If we were to go back by a decade or so, mental health was THE elephant in the room - both boardrooms as well as living rooms. People chose to not talk about it, and even if they did, the listeners often did not know what to do about it! But over time, through reinforced awareness and mainstream coverage, people have started warming up to such conversations.
Thankfully technology and business’ perspective towards mental health has evolved too. HR being the business arm that advocates and upholds employee welfare has been a key catalyst for this evolution. And in the wake of the current crisis, safeguarding employee mental health has become one of the top priorities for HR.
For the most recent edition of our HR leaders Connect series, we featured prominent HR leaders across South-East Asia to discuss how to Bridge the Employee Mental Health Gap with AI and Analytics.
Peter Law, HR and OD strategist, Career and executive coach at Shaping Future Leaders moderated a panel made up of Rudy Manik, Chief HR Officer, FWD Insurance, Indonesia, Tanmaya Jain, Founder and CEO, inFeedo, and Syukri Sudari, Chief People Officer, AXA Affin Insurance, Malaysia.
WATCH THE FULL SESSION HERE:
Here are our 8 key takeaways from the session:
1. Your Employees' Happiness is the Key Keeping Them Productive
There are many studies showing a positive correlation between employee emotions and job performance. Every day, employees face situations that have both positive and negative effects on their mental wellbeing. The question companies need to address is how they can detect and minimize the negatives and nurture the positives. “If we can give positive experiences to our employees, we can expect positive performance,” said Rudy Manik, Chief HR Officer at FWD Insurance, Indonesia.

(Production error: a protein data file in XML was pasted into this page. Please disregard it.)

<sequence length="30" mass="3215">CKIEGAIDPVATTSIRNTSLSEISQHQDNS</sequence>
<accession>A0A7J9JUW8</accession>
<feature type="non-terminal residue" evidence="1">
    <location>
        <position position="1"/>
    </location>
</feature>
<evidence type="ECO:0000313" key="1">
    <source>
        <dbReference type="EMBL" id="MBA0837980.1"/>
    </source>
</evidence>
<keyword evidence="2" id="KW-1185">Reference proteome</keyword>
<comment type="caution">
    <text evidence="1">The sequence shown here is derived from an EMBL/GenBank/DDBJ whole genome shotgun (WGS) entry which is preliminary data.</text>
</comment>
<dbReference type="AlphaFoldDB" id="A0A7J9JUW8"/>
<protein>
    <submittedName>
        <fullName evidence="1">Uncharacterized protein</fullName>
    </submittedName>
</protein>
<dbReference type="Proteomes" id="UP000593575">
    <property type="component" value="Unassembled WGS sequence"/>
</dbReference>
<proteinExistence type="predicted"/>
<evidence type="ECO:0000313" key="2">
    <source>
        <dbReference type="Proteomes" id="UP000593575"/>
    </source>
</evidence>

2. Practice Empathy Top-Down, Bottom-Up, Across Hierarchies
It is important for people to feel valued and understood. having an empathetic approach towards employee mental health is important. While it has always been so, it is even more important in the current context where physical distance has created unprecedented communication barriers. In the absence of physical interactions, understanding emotions becomes even more challenging. Optimal use of technology can help us to bridge the gap.
3. Give Your Employees Control to Combat High Stress & Anxiety at Work
One major cause of mental health issues in the workplace is the perceived lack of control employees face. While decisions do generally come from leadership, ensuring your employees buy in and feel consulted in the decision making process is key. “From ‘I control what happens to me’, we have moved to’ the world controls what happens to me’,” added Tanmaya Jain, CEO & Founder at inFeedo. Having regular and rigorous pulse checks across the organization becomes critical.
4. Remove the Mental Health Stigma & Open Dialogue to Build Trust